23 American Victory The colonists, helped by Lafayette’s French troops, forced the British to Yorktown Peninsula in Chesapeake Bay. Cornwallis built a fort and waited for the British to rescue them. Washington saw his chance and blocked British ships from rescuing Cornwallis’s troops. After bombardment by land and sea, Cornwallis surrendered on behalf of the British. The Battle of Yorktown was the last major battle of the Revolutionary War. Though some hoped that America would remain part of the British Empire, the September 3, 1783, Treaty of Paris formalized America’s independence from Britain.

24 Four Reasons why America Won Americans were more motivated. British generals were over confident and made several mistakes. Time, fighting an overseas war was expensive for the British. French helped the U.S. win the war.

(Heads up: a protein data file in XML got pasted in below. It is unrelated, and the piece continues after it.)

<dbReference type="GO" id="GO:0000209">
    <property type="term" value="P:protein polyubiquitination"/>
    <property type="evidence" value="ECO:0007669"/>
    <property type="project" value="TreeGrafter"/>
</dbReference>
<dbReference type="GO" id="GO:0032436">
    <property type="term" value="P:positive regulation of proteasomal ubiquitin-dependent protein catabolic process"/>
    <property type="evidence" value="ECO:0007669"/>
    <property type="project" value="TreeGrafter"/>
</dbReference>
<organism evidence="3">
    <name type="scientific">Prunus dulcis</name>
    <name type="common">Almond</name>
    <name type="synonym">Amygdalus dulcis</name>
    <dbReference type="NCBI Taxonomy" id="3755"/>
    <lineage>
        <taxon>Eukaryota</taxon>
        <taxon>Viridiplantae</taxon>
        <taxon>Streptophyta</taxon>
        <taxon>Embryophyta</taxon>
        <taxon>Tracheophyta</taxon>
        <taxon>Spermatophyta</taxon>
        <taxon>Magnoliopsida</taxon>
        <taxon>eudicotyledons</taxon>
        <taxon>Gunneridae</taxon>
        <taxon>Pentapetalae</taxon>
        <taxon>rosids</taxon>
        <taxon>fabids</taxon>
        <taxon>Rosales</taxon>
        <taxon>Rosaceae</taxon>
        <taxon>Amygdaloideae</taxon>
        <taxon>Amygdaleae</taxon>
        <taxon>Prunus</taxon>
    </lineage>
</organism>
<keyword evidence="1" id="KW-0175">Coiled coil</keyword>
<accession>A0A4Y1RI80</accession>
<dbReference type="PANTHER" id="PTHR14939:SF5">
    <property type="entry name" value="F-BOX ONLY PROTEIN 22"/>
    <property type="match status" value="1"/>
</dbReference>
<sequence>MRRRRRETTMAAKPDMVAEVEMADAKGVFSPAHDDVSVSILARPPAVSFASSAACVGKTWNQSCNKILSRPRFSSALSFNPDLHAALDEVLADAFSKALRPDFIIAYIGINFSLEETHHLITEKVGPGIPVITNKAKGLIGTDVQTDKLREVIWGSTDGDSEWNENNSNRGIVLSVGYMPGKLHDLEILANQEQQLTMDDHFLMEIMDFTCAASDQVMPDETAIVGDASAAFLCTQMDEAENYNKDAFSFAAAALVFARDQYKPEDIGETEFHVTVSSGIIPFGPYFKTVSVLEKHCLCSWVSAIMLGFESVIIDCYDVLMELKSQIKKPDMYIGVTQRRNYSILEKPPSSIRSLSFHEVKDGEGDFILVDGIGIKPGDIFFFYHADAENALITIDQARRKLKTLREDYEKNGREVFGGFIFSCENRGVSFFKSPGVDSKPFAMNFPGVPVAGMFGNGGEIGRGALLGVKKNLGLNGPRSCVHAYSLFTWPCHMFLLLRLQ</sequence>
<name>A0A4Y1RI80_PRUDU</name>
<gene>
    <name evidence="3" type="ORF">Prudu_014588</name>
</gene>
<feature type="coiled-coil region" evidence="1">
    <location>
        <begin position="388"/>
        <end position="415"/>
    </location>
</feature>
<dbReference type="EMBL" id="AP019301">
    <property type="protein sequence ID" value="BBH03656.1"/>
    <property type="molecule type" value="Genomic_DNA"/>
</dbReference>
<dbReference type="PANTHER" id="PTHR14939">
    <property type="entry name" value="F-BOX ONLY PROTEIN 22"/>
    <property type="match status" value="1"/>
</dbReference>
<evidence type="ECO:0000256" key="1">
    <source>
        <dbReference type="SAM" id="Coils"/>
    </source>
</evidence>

25 The U.S. Constitution After victory, the 13 states ratified the Constitution. In 1781, the 1 st constitution was created and called the Articles of Confederation. The Articles had many problems. In 1787, the U.S. Constitution was created and replaced the Articles…The Preamble, 7 Articles, Bill of Rights.

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32 The U.S. Constitution is one of the most important documents if not the most important in the world. Why is it? Also, in your opinion what is the most important right listed in the Bill of Rights? Why?